In addition, time can be saved by performing data validations immediately to check the plausibility of the data from the subsidiaries. These might be simple checks such as whether the data for certain items exceeds a threshold compared with the previous period, or they can include more complex logic to determine whether the posting is allowed. The group reporting solution includes a new validation rules framework that makes it easy for non-expert users to set up rules and validate against these rules; this way, group accountants can be sure that they’re dealing with reliable financial data in the steps that follow.

 

Moreover, a consolidation run within a period becomes an option—at least when the relevant postings are available from the subsidiaries. Consequently, the principle of continuous accounting now also can be enlarged to include group financial figures as well. Do note that we don’t expect SAP to provide real-time legal consolidation because some of the underlying postings will be missing during a period, such as the revaluation of open receivables and payables. Instead, we expect SAP to work on providing a managerial view of the situation that gives detailed insight into the income statement by delivering divisional or group-level figures.

Improvement 3: Transparency

The third improvement is that this setup provides unprecedented transparency. Organizations can drill down from consolidation items to the document line items of the entity because all data is found back in the single source of financial information: the Universal Journal. This immediately builds trust in the user community that the figures are valid and allows users to reallocate their effort from manual checks to value-adding activities.

 

This all ties back into the overall view to run financial reporting directly from the SAP S/4HANA environment itself by making use of the embedded reporting capabilities: no matter whether you run an entity-level report in an SAP Fiori–based analytical application or run it on the divisional or group level, the way you report is exactly the same.

 

As you can see in the group balance sheet report in the first figure below and group cash flow statement in the second figure, embedded reporting capabilities are applied in the same way to deliver instant insights on the group level. The only difference is that the account hierarchy is based on financial statement items, rather than being in a flat list. Notice also how the local reporting dimensions are available for drill-down alongside the group reporting-specific consolidation units and consolidation groups in the left-hand Dimensions panel.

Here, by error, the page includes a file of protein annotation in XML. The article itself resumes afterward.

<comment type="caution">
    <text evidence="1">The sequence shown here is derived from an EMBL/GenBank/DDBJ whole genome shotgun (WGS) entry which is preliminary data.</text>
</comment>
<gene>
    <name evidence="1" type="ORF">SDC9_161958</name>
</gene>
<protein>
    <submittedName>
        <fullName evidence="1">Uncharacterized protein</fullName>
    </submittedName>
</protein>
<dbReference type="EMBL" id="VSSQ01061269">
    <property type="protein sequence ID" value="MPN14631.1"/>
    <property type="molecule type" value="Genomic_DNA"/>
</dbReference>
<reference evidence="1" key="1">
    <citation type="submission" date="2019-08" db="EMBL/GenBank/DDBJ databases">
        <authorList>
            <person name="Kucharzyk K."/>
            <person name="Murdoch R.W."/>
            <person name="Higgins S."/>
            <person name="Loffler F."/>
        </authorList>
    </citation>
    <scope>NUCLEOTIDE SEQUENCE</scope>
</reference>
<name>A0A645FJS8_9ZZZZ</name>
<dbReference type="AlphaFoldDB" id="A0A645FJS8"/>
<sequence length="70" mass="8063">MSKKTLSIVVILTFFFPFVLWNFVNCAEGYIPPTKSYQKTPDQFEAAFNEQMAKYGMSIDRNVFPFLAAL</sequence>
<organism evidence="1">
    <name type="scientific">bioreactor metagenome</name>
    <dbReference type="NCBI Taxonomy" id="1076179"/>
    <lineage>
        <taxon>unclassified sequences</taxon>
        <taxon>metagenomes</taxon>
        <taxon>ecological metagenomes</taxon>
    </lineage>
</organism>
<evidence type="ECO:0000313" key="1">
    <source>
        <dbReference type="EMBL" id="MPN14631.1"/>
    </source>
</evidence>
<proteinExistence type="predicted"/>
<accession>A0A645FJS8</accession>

Balance SheetCash Flow Statement

SAP BPC Functionality Ported to SAP S/4HANA Finance

One of SAP BPC’s strengths inherited by the group reporting solution is its rule-based reporting, which classifies individual reporting lines for embedded reporting. The setup of reporting lines is illustrated below, where you can see the link between the financial statement items and the reporting lines. This means that reports can be built dynamically for a relevant version and period, but the account structure and posting logic in the underlying data remain stable.

 

Reporting Rules

 

Linked to this, the so-called flow principle is inherited from the SAP Financial Consolidation solution. This concept is specifically used for balance sheet items, supporting the creation of a consolidated cash flow statement that takes into consideration the correct cash movements.

 

Notice the column SI Cat. (subitem category) in this context, which is used to identify the movements for the cash flow statement. These flows can be visualized in the Cash Flow Analyzer SAP Fiori app.

 

One of the key strengths of the SAP Enterprise Controlling Consolidation System (SAP EC-CS) and SAP Business Consolidation (SAP SEM-BCS) solutions was the accounting document principle, which means that each consolidation task results in an auditable consolidation posting. These consolidation postings cover the initial data load; automatic postings for interunit eliminations, investment eliminations, and so on; and manual postings for corrections. This is also how consolidation postings are added to the Universal Journal.

 

The application of this document principle is illustrated in the figure below, which shows an example of a reclassification item. Looking at the details, you can see the line items of each posting, including the item type that identifies the type of posting, the financial statement item posted to, and both the consolidation unit and partner.

 

Task Logs

 

The consolidation process itself is another area in which the group reporting solution leverages previous development. It uses two monitors that were previously used in the SAP EC-CS and SAP BCS solutions: the Data Monitor to track data collection and preparation tasks, and the Consolidation Monitor (shown below) to follow up on the consolidation steps themselves.

 

Consolidation Monitor

 

Note that the Consolidation Monitor is helpful for monitoring the group closing process, but the long-term goal is to have a single process follow-up in place for both local close and group close. This is where an evolution to the advanced financial closing solution comes into play.

 

Conclusion

Consolidation with group reporting is one key improvement SAP S/4HANA Finance has brought to SAP users over the legacy SAP ERP suite. In this blog, you took a look at three ways SAP S/4HANA Finance improves the consolidation process, and saw how existing SAP BPC processes integrate alongside these new ones.

 

But like predictive accounting, group reporting is just one of the many SAP S/4HANA Finance innovations that SAP has brought to the table. Stay tuned to read the third blog in this series when it releases in a few weeks.

 

Editor’s note: This post has been adapted from a section of the book SAP S/4HANA Finance: The Reference Guide to What’s New by Janet Salmon and Michel Haesendonckx.

SAP PRESS
by SAP PRESS

SAP PRESS is the world's leading SAP publisher, with books on ABAP, SAP S/4HANA, SAP C/4HANA, SAP Leonardo, SAP Cloud Platform, and more!